Ten frequently asked questions about Google's Chrome web browser
- What is it?
- What technology does it use?
- Why do we need it?
- What is different about it?
- Will it be safe?
- Will it mean the end of other browsers?
- What does it mean for corporate IT?
- When will they have a version for Mac and Linux OS?
- Why should I worry about Google Chrome?
- What's all this about a comic book?
Chrome is Google's attempt to re-engineer our interaction with the Internet. Google says it can make a browser that is faster, more stable and more secure than Microsoft's Internet Explorer. Older browsers were not designed for today's interactive web use, and keep breaking down.
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Now that we do everything - working, shopping, banking, playing - on the Net, insecure clunky old browsers, which were designed for a bygone era of searching texts, are costing us time and money. Google hopes to address this with the Chrome browser. Some describe Chrome as a web application platform that can also surf pages.
According to some tests, Chrome is twelve times faster than Internet Explorer.
In technical terms, it's a new web browser, built from scratch, that recognises Java Script, which became the de facto standard for web applications, wasn't being handled ideally. So, according to Google, they designed a browser that interacted the way they'd like their own applications (such as Google Apps) to be treated.
For end users, the browser has been a limiting factor to what they can do on the web. The Internet has outgrown its original purpose. It's no longer about accessing text, but about using web-based, thin-client applications and multimedia. Every application needs a proper host environment to perform reliably. Software as a service (SaaS) and cloud computing become more realistic when the enabling browser is re-engineered
Internet Explorer 8 and Firefox 3 are revamped versions of the original browser concept, which was not designed with today's users in mind. Who knew then how the industry would develop? So there's only so far these old technologies can be stretched.
Google says it can create a much more efficient browser by starting from scratch and using open source code. Inherent in the design is a paring down of the code and the creation of modular design that gives the browser more flexibility. By separating out different functions, and letting them run independently, Google argues it can save us from the modern phenomenon of crashing browsers and lost tabs.
Chrome has a complete rebuild, compared with Internet Explorer 8 (IE8), with a different architecture that allows different functions to run independently. For example, it gets around the crashing browser problem by allowing each browser tab to be a separate process. So if your shopping tab crashes, you don't lose all the research material you'd found on another tab.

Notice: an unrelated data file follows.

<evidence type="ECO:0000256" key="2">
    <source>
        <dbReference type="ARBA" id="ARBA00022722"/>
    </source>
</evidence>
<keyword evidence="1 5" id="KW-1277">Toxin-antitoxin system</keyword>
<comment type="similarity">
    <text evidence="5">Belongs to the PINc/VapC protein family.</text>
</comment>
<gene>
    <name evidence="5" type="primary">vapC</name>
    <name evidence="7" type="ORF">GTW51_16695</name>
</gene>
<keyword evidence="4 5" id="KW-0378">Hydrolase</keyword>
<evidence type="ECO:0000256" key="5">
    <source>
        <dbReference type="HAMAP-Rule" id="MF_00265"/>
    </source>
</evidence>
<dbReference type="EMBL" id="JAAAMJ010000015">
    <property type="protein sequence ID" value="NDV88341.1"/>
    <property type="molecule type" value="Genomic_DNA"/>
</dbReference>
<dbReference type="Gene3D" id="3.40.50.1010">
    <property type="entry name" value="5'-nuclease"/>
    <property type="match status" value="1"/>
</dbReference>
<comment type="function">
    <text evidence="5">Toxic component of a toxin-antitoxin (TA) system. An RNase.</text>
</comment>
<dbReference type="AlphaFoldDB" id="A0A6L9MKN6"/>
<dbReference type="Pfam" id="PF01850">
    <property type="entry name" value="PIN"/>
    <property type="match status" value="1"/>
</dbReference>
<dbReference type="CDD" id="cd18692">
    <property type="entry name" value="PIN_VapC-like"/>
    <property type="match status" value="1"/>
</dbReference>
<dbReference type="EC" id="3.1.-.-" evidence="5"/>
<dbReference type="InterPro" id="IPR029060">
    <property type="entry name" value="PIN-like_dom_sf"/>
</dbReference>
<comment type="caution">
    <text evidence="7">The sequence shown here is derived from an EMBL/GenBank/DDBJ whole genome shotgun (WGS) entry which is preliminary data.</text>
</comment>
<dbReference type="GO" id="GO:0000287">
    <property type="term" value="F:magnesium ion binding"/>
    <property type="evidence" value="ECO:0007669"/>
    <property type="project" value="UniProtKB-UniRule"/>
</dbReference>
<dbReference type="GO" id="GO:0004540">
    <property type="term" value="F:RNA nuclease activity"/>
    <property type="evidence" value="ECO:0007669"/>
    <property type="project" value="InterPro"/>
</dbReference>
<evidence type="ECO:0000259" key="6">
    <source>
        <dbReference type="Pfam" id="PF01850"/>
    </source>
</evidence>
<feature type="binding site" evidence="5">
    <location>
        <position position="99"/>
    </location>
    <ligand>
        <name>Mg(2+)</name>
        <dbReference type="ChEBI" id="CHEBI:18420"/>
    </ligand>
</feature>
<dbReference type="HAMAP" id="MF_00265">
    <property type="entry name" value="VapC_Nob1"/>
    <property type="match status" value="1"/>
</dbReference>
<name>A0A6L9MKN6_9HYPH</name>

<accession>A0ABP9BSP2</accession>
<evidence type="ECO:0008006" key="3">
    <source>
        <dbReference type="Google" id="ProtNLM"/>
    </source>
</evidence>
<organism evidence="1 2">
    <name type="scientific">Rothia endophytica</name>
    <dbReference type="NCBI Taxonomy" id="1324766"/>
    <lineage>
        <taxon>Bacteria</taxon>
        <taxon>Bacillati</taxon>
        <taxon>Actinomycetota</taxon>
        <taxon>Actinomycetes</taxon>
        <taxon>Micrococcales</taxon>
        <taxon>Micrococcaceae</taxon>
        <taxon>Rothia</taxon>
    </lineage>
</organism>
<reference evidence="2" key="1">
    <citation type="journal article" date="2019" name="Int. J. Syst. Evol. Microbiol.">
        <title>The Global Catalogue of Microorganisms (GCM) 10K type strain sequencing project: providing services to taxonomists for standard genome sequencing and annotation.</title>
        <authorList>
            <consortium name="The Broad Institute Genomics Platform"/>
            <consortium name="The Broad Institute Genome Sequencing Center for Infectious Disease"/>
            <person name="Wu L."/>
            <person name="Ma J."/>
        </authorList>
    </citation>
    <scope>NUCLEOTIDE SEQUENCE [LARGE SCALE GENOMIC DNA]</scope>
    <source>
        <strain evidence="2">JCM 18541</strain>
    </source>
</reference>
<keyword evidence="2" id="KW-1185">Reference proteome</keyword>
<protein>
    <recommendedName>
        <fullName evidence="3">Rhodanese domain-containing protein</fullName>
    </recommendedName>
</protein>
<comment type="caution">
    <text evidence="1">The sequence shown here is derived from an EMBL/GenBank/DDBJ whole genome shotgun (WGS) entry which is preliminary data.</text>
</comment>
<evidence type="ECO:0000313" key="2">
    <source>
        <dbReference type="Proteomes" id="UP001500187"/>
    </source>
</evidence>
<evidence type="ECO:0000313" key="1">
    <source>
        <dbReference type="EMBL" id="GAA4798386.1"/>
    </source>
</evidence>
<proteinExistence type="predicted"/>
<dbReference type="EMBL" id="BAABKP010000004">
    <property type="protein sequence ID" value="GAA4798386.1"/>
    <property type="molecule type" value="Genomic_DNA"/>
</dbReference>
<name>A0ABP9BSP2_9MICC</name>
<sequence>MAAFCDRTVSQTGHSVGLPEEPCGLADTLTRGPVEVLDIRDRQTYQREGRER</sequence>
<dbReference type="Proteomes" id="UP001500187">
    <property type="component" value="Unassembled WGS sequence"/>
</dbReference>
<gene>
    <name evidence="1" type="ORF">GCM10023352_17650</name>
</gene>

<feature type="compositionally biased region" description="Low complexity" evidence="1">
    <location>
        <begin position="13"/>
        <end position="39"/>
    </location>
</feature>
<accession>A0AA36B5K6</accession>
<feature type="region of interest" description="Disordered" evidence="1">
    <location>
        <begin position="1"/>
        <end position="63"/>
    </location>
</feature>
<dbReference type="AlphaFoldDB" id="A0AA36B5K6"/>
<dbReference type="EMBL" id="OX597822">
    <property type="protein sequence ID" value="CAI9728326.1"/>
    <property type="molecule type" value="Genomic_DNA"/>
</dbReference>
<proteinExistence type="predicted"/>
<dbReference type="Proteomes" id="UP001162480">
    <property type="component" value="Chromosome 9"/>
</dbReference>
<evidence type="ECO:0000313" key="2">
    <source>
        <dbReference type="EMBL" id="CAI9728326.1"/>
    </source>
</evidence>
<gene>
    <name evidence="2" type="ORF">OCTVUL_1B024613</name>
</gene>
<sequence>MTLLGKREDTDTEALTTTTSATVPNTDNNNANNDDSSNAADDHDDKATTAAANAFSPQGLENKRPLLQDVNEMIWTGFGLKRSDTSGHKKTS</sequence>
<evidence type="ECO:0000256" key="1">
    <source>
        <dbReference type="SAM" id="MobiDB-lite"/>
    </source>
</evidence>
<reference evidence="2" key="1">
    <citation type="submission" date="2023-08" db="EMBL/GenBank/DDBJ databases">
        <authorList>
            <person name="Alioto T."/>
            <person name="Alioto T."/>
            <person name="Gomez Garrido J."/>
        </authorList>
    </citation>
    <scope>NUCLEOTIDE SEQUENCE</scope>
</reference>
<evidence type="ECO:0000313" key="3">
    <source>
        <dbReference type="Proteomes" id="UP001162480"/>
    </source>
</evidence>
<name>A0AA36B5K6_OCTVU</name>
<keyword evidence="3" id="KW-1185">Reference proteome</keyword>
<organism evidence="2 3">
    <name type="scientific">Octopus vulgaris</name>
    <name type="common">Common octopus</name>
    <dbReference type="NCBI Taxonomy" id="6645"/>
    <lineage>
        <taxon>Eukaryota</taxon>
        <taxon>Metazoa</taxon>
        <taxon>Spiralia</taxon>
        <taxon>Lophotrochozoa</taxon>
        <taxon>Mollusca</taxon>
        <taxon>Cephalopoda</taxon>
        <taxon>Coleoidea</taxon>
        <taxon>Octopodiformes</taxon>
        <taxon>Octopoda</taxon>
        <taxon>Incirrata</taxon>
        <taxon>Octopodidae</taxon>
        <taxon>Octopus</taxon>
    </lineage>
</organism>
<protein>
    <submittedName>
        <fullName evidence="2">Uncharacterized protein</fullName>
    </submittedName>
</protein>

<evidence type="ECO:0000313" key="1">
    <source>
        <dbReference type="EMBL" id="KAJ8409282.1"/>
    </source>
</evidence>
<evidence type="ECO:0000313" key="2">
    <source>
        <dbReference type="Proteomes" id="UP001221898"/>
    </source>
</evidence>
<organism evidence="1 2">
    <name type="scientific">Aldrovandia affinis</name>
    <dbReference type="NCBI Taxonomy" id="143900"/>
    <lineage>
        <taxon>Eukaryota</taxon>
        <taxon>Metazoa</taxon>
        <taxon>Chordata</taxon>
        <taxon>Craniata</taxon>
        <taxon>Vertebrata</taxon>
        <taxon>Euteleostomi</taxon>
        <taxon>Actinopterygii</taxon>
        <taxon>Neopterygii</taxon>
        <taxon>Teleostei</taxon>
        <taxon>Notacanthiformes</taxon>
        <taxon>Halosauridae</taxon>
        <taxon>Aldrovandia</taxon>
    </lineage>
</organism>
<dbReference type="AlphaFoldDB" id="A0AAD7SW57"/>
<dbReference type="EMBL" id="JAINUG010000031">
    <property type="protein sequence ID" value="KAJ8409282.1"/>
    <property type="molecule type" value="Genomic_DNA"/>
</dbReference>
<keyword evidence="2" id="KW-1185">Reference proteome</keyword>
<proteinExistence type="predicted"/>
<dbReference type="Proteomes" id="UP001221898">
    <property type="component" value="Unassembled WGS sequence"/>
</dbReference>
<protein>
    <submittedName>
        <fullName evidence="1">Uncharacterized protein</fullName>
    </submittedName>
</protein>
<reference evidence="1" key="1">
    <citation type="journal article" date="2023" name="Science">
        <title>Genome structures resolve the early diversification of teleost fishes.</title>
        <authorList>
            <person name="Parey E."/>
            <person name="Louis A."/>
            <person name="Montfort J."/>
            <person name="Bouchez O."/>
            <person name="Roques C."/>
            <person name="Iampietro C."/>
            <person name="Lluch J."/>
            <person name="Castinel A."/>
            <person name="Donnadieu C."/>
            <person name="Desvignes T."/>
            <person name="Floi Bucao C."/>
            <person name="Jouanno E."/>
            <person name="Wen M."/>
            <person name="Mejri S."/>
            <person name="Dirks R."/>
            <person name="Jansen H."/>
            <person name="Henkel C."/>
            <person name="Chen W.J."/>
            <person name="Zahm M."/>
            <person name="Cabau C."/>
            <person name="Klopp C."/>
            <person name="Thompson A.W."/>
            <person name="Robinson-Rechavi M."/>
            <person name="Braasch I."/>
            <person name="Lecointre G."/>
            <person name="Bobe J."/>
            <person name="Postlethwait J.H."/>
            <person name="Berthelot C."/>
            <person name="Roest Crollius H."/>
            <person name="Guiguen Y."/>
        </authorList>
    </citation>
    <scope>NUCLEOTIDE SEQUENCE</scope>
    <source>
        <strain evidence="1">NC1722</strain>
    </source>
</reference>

The debate about technical pros and cons has only just begun.
Developers meanwhile, need a browser that can be an application host platform.
The main differences are that Chrome is built on Open Source and uses multi threading.
One major difference is that hackers should find it harder to get damaging code onto your computers via Chrome, because it has been designed to stop people tampering with core code in other applications.
According to independent testers Google's Chrome browser is outperforming the latest "stable" builds of both Firefox 3 and Internet Explorer 7. In one test, (see link below) Chrome (with 78 out of 100) outscored Firefox (71) and IE7 (14)
However, it was outperformed by Safari 4 (100), which was also built on Apple's WebKit framework.
In the short term, it won't affect other browsers. In the long term, its influence could go beyond browsers. It might even threaten the likes of Windows XP or Vista. If one day Chrome manages to seduce the general public into accessing their applications online, it could be argued, an operating system on their PC, which excludes other applications, might be redundant.
From a business perspective, there are good and bad points. Google wants more people comfortable with using the web, because that will encourage more use of web applications, such as Google Apps. What is good for the web is good for Google, as they say at the company.
But, from an IT director's view, the browser based client layer is by far the riskiest part of the whole application stack. It comprises lots of scripts from many different sources, mixed with AJAX tool kits, gadgets and all kinds of mysterious codes.
Google will only say these are in development, and don't give a release date. Google offers to let interested Mac users know by e-mail when Google Chrome for Mac is available.
Early user complaints are that there are no add-ons, which means no advert blocking.
Some security researchers have reported that Chrome allowed files to be downloaded automatically to the desktop.
Another early complaint is that it was difficult to close.
The privacy option might encourage a lot more inappropriate surfing at work. On the other hand, it is easier to handle and imports all your old Firefox bookmarks and passwords.
A spokesman for Germany's Federal Office for Information Security has said Chrome should be approached with caution because the beta version's security is untested.